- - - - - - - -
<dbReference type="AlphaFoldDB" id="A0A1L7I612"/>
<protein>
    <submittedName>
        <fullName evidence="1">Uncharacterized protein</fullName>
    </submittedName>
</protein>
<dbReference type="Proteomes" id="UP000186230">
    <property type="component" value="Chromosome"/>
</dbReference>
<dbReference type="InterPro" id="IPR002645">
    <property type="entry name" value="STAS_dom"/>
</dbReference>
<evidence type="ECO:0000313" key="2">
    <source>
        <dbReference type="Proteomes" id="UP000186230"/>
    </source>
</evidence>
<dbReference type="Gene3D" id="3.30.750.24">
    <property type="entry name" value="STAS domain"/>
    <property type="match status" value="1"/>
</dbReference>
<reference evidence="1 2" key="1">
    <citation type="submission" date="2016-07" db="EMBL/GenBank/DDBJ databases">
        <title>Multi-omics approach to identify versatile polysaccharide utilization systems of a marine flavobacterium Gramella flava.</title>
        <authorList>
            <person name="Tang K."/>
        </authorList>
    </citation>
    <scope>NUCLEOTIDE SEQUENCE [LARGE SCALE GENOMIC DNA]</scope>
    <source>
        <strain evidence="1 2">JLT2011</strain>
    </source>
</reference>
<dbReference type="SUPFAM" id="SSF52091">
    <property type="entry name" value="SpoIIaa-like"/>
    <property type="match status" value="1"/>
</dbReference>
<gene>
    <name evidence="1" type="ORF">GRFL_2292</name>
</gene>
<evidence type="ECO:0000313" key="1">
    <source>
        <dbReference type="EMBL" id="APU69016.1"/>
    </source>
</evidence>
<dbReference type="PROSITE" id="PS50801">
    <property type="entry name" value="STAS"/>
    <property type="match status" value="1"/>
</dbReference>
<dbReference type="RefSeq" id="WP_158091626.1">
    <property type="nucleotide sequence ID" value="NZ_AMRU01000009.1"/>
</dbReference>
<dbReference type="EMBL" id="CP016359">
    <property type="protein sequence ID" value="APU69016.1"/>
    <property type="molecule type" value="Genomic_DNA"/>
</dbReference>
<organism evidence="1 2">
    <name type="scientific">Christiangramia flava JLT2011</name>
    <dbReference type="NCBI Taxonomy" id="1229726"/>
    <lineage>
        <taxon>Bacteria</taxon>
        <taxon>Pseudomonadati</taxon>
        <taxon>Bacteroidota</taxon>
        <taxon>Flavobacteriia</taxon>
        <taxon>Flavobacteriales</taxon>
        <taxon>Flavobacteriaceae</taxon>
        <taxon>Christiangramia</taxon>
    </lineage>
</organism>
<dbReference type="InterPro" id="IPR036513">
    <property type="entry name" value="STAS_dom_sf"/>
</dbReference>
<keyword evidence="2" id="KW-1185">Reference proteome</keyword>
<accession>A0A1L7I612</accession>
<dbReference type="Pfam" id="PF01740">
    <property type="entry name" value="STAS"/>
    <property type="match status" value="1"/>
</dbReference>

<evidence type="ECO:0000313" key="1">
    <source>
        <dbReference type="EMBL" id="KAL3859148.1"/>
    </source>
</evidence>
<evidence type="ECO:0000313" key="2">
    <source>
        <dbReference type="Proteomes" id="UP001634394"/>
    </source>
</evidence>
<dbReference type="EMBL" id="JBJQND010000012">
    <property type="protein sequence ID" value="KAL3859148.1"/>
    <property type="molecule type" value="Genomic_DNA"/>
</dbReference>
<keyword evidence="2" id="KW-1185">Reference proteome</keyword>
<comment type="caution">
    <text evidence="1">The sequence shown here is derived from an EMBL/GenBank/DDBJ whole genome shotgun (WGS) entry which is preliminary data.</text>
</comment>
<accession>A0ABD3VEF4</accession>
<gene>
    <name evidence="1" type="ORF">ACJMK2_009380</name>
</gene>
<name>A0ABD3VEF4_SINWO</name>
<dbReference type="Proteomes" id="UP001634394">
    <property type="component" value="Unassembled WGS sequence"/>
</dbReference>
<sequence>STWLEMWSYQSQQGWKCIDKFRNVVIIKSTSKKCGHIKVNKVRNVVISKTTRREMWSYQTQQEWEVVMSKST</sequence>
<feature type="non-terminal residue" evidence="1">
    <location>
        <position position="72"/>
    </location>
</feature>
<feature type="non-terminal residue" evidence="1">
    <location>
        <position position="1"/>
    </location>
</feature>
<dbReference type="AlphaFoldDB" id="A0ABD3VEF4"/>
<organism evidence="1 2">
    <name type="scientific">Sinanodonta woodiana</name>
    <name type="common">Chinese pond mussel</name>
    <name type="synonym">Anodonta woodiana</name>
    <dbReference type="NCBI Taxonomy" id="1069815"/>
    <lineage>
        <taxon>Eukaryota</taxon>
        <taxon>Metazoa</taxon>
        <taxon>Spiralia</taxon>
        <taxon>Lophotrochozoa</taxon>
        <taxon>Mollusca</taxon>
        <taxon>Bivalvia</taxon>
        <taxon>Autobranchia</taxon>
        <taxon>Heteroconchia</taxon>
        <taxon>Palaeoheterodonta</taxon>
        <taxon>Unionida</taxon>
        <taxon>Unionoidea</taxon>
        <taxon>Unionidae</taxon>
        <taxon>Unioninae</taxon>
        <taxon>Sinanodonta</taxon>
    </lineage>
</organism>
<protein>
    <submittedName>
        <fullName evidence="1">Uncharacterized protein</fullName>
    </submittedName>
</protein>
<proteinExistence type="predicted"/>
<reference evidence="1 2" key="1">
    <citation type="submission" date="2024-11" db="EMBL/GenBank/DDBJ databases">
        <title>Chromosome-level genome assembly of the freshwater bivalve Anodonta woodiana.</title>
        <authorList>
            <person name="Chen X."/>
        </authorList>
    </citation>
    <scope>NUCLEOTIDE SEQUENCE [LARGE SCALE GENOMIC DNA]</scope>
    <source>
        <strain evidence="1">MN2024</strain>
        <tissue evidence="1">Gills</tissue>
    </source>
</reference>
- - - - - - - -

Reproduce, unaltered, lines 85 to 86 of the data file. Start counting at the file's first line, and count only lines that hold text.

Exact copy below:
    <source>
        <dbReference type="Proteomes" id="UP001634394"/>